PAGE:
The Mind Trust grew out of a mayoral effort to create high-quality schools in Indianapolis — and on the surface it’s focused on creating great charter schools and district “innovation schools.”
But the organization’s founder and CEO, David Harris, says The Mind Trust’s most important mandate is attracting and cultivating talented education entrepreneurs in Indianapolis.
“We describe ourselves as an organization that’s focused on talent — specifically entrepreneurial talent,” he said. “We desperately need lots of new schools and we need new ways of tackling education issues. We need people who have visions for doing things differently and better than we have before.”
Entrepreneurs have reshaped just about every private industry — from manufacturing and transportation to retail and hospitality — and they have the power to transform education as well by applying big, innovative visions to the challenges in K-12 education.
How does Harris pick the most promising entrepreneurs to innovate on behalf of Indianapolis’ public school students?
“We set the bar very, very high,” he explained. Since The Mind Trust’s inception nine years ago, 4,000 people from 48 states and 36 countries have applied to the organization’s three fellowship programs — and fewer than 20 have been selected. The Mind Trust seeks fellows with both big vision and the ability to execute and get things done on behalf of Indianapolis public school students.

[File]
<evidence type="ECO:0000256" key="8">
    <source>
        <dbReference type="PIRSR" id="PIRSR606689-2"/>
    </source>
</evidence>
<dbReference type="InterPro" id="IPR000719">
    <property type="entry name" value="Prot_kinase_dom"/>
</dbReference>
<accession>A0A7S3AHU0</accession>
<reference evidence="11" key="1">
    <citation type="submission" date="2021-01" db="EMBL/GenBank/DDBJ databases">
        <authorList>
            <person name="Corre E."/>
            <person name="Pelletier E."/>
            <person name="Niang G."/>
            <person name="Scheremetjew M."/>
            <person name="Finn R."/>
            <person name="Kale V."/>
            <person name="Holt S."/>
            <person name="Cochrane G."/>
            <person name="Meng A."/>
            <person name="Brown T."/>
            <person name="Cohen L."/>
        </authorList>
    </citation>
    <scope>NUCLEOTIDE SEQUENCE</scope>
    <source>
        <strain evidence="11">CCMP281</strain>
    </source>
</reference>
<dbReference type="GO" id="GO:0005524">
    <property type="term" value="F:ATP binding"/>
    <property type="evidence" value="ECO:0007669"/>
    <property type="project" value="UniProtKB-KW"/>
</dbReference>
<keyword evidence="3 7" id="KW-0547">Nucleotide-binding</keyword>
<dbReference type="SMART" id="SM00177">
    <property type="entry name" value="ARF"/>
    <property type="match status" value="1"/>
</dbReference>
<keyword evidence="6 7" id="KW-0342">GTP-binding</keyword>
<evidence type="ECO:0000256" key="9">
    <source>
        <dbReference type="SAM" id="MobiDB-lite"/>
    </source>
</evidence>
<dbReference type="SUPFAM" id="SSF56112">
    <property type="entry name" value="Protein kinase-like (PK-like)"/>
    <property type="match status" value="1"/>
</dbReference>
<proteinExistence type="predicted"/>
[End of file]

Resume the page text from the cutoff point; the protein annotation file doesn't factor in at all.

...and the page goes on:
The Mind Trust’s core programs to recruit talent to Indianapolis public schools include:
- The Education Entrepreneur Fellowship, which invests in visionary leaders who are addressing key problems from teacher retention to summer learning backslides.
- The Charter School Incubator, which invests in educators aiming to create innovative school models that rethink traditions and propose new approaches.
- The Innovation School Fellowship, which invests in talented leaders who want to launch high quality, autonomous schools within Indianapolis' largest district. (This type of school was made possible by a 2014 Indiana Law. The first of these schools is launching in 2015 with support from The Mind Trust.)
Harris says the beauty of investing in talented people is they don’t do what’s expected. They take new approaches that can provide much needed opportunities to high-needs students: “Who knows what ideas people might come up with — how we use space, how we use time, how we use calendars, so we can reduce expenses but still achieve great results for kids.”